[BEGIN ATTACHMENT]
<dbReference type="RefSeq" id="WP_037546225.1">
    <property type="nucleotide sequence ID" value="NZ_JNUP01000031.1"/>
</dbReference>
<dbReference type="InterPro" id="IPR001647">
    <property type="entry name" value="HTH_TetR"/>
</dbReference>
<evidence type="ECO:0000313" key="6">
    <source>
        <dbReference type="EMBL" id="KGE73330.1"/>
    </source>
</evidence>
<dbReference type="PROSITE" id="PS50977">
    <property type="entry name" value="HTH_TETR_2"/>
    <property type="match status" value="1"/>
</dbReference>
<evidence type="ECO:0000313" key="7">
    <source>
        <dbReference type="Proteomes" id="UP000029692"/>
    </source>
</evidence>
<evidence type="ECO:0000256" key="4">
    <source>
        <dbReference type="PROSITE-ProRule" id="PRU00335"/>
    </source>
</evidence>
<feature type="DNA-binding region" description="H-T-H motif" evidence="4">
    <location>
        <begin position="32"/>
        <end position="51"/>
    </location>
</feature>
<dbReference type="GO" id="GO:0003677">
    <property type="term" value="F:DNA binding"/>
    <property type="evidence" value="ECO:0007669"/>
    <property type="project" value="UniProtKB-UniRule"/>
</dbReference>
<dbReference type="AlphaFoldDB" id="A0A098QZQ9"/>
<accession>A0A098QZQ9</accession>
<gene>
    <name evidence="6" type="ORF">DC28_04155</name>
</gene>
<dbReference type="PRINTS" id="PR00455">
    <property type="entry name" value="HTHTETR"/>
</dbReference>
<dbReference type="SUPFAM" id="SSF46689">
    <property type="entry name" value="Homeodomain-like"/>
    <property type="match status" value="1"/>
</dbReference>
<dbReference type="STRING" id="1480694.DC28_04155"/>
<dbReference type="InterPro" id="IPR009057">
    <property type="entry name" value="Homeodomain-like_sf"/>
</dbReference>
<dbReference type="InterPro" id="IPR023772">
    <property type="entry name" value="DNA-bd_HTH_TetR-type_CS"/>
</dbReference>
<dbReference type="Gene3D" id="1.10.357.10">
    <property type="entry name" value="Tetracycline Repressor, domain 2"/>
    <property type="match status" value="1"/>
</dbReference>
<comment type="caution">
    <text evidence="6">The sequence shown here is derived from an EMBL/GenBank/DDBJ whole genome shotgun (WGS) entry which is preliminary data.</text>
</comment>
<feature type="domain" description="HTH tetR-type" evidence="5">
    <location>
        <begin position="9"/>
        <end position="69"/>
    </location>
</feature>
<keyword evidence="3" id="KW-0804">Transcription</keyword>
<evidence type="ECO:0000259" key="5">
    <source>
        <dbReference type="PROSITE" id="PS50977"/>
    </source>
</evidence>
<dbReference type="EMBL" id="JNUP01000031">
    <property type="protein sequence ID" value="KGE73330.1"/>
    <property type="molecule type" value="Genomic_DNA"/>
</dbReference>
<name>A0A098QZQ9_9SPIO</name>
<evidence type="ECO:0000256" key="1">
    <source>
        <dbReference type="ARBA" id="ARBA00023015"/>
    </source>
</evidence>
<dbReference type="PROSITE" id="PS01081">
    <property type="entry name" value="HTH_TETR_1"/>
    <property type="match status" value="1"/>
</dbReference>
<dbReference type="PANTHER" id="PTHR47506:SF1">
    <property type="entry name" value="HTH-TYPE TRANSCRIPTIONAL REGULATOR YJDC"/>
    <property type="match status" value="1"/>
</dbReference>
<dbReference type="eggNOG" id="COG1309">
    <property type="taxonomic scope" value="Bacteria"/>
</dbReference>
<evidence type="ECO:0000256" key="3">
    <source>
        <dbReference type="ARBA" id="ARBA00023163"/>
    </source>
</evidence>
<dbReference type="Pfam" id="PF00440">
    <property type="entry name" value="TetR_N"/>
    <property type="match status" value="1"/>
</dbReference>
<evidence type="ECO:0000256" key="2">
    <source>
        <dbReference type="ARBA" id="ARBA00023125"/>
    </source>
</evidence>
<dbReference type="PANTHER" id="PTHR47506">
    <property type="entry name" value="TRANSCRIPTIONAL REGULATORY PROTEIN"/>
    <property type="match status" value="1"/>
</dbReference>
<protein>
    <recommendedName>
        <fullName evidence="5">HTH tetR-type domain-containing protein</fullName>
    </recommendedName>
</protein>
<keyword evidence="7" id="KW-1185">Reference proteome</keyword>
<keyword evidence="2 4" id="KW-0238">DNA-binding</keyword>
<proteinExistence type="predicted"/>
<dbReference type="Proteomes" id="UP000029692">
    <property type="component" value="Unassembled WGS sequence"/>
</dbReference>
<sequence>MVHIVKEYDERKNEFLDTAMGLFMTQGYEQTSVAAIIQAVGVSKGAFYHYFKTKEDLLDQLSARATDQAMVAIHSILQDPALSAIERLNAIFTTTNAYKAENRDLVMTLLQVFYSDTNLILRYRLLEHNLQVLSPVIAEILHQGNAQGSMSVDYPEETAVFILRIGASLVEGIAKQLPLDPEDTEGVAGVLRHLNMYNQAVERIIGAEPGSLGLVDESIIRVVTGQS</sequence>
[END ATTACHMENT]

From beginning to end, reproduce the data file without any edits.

<dbReference type="RefSeq" id="WP_037546225.1">
    <property type="nucleotide sequence ID" value="NZ_JNUP01000031.1"/>
</dbReference>
<dbReference type="InterPro" id="IPR001647">
    <property type="entry name" value="HTH_TetR"/>
</dbReference>
<evidence type="ECO:0000313" key="6">
    <source>
        <dbReference type="EMBL" id="KGE73330.1"/>
    </source>
</evidence>
<dbReference type="PROSITE" id="PS50977">
    <property type="entry name" value="HTH_TETR_2"/>
    <property type="match status" value="1"/>
</dbReference>
<evidence type="ECO:0000313" key="7">
    <source>
        <dbReference type="Proteomes" id="UP000029692"/>
    </source>
</evidence>
<evidence type="ECO:0000256" key="4">
    <source>
        <dbReference type="PROSITE-ProRule" id="PRU00335"/>
    </source>
</evidence>
<feature type="DNA-binding region" description="H-T-H motif" evidence="4">
    <location>
        <begin position="32"/>
        <end position="51"/>
    </location>
</feature>
<dbReference type="GO" id="GO:0003677">
    <property type="term" value="F:DNA binding"/>
    <property type="evidence" value="ECO:0007669"/>
    <property type="project" value="UniProtKB-UniRule"/>
</dbReference>
<dbReference type="AlphaFoldDB" id="A0A098QZQ9"/>
<accession>A0A098QZQ9</accession>
<gene>
    <name evidence="6" type="ORF">DC28_04155</name>
</gene>
<dbReference type="PRINTS" id="PR00455">
    <property type="entry name" value="HTHTETR"/>
</dbReference>
<dbReference type="SUPFAM" id="SSF46689">
    <property type="entry name" value="Homeodomain-like"/>
    <property type="match status" value="1"/>
</dbReference>
<dbReference type="STRING" id="1480694.DC28_04155"/>
<dbReference type="InterPro" id="IPR009057">
    <property type="entry name" value="Homeodomain-like_sf"/>
</dbReference>
<dbReference type="InterPro" id="IPR023772">
    <property type="entry name" value="DNA-bd_HTH_TetR-type_CS"/>
</dbReference>
<dbReference type="Gene3D" id="1.10.357.10">
    <property type="entry name" value="Tetracycline Repressor, domain 2"/>
    <property type="match status" value="1"/>
</dbReference>
<comment type="caution">
    <text evidence="6">The sequence shown here is derived from an EMBL/GenBank/DDBJ whole genome shotgun (WGS) entry which is preliminary data.</text>
</comment>
<feature type="domain" description="HTH tetR-type" evidence="5">
    <location>
        <begin position="9"/>
        <end position="69"/>
    </location>
</feature>
<keyword evidence="3" id="KW-0804">Transcription</keyword>
<evidence type="ECO:0000259" key="5">
    <source>
        <dbReference type="PROSITE" id="PS50977"/>
    </source>
</evidence>
<dbReference type="EMBL" id="JNUP01000031">
    <property type="protein sequence ID" value="KGE73330.1"/>
    <property type="molecule type" value="Genomic_DNA"/>
</dbReference>
<name>A0A098QZQ9_9SPIO</name>
<evidence type="ECO:0000256" key="1">
    <source>
        <dbReference type="ARBA" id="ARBA00023015"/>
    </source>
</evidence>
<dbReference type="PROSITE" id="PS01081">
    <property type="entry name" value="HTH_TETR_1"/>
    <property type="match status" value="1"/>
</dbReference>
<dbReference type="PANTHER" id="PTHR47506:SF1">
    <property type="entry name" value="HTH-TYPE TRANSCRIPTIONAL REGULATOR YJDC"/>
    <property type="match status" value="1"/>
</dbReference>
<dbReference type="eggNOG" id="COG1309">
    <property type="taxonomic scope" value="Bacteria"/>
</dbReference>
<evidence type="ECO:0000256" key="3">
    <source>
        <dbReference type="ARBA" id="ARBA00023163"/>
    </source>
</evidence>
<dbReference type="Pfam" id="PF00440">
    <property type="entry name" value="TetR_N"/>
    <property type="match status" value="1"/>
</dbReference>
<evidence type="ECO:0000256" key="2">
    <source>
        <dbReference type="ARBA" id="ARBA00023125"/>
    </source>
</evidence>
<dbReference type="PANTHER" id="PTHR47506">
    <property type="entry name" value="TRANSCRIPTIONAL REGULATORY PROTEIN"/>
    <property type="match status" value="1"/>
</dbReference>
<protein>
    <recommendedName>
        <fullName evidence="5">HTH tetR-type domain-containing protein</fullName>
    </recommendedName>
</protein>
<keyword evidence="7" id="KW-1185">Reference proteome</keyword>
<keyword evidence="2 4" id="KW-0238">DNA-binding</keyword>
<proteinExistence type="predicted"/>
<dbReference type="Proteomes" id="UP000029692">
    <property type="component" value="Unassembled WGS sequence"/>
</dbReference>
<sequence>MVHIVKEYDERKNEFLDTAMGLFMTQGYEQTSVAAIIQAVGVSKGAFYHYFKTKEDLLDQLSARATDQAMVAIHSILQDPALSAIERLNAIFTTTNAYKAENRDLVMTLLQVFYSDTNLILRYRLLEHNLQVLSPVIAEILHQGNAQGSMSVDYPEETAVFILRIGASLVEGIAKQLPLDPEDTEGVAGVLRHLNMYNQAVERIIGAEPGSLGLVDESIIRVVTGQS</sequence>